The following summary of strategies being pursued in different functional areas of the Press, while not exhaustive, suggests the range of efforts under way.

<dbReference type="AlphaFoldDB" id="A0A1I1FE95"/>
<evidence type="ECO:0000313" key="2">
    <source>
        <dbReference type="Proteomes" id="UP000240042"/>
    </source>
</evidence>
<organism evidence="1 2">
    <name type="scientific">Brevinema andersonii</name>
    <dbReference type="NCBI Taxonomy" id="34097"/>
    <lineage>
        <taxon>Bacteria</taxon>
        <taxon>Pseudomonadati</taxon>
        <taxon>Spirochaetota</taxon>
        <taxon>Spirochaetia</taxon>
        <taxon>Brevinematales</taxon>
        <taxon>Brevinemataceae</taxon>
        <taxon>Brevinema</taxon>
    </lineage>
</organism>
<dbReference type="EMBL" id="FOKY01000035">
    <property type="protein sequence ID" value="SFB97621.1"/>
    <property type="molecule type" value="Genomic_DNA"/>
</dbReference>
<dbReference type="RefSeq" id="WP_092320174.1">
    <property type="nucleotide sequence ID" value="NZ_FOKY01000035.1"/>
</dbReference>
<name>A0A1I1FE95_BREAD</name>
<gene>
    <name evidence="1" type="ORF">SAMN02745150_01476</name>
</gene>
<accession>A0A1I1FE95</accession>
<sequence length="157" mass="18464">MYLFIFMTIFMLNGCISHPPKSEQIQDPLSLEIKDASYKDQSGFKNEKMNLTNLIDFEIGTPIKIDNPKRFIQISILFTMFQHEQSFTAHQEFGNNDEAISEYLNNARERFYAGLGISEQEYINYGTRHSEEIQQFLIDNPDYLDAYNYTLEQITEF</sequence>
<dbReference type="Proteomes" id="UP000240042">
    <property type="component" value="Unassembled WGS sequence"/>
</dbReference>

Ten of the Press’s eleven journals are available for subscription in electronic form through Project Muse, and an increasing portion of revenues comes from this source while print subscriptions have been steadily declining. (Print accounted for $174,000, electronic $90,000 in FY02; in FY04 the corresponding figures were $168,000 and $129,000; in FY06 they were $159,000 and $168,000; and in FY08 they are expected to be about $160,000 and $250,000.) Cognizant of how vital participation in Project Muse has become to the existence of the journals program, the Press recently signed a new contract with Johns Hopkins University Press extending the relationship through 2010. With print subscriptions declining, the Press a few years ago began outsourcing subscription fulfillment through JHUP. This was instituted upon the retirement of the journals circulation manager and costs the Press less than half of the former employee’s salary. When the journals manager retired at the end of 2006, we did not replace her and instead merged the Journals Department into the Production Department, with one production assistant assigned to work on the journals full-time and another devoting about half-time to journals, thus reducing our salary costs significantly and increasing the “profit” margin of our journals even more. Journals now bring in revenues of nearly a half million while costing only about $150,000 to operate. Clearly, the Press’s success depends critically on its ability to cross-subsidize our monograph publishing from the surplus generated by journals. Contracts are also in place for including Press journals in other aggregated electronic databases (with a guaranteed annual royalty of $30,000 coming from EBSCO alone) and for the supply of back issues in print form. Contracts with societies whose journals the Press publishes are reviewed as they come up for renewal to make sure the terms are working out financially in the Press’s favor. And arrangements have been made successfully with various other societies to include subscriptions to some of our journals in their membership dues, even though the Press continues to own the journals themselves. One society, the Friedrich Nietzsche Society of Great Britain, even transferred ownership of its Journal of Nietzsche Studies to the Press in 2006. Journal prices are increased annually; for 2009 they were increased about 5% across the board (except for two society-owned journals), and in 2010 we contemplate raising them by another 10% to 20% (because our journals are priced well below even those of other nonprofit publishers included in Project Muse). Significant recent developments with our journals include consolidation of printing and shipping with one vendor, Sheridan Press located in Hanover, PA, the outsourcing of all typesetting to vendors in India (who offer XML markup as part of their standard procedure), and the purchase of a highly sophisticated editorial and production software system from Aries to manage the whole process from initial submission and peer review through transmission to the typesetter. We have just been informed that one of our journals, Journal of Policy History, will be taken to Cambridge University Press in 2009. Fortunately, we have three other journals in literary, medieval, and religious studies under review, with one already approved by our Editorial Committee, and these should start coming out under our imprint in FY09 and FY10.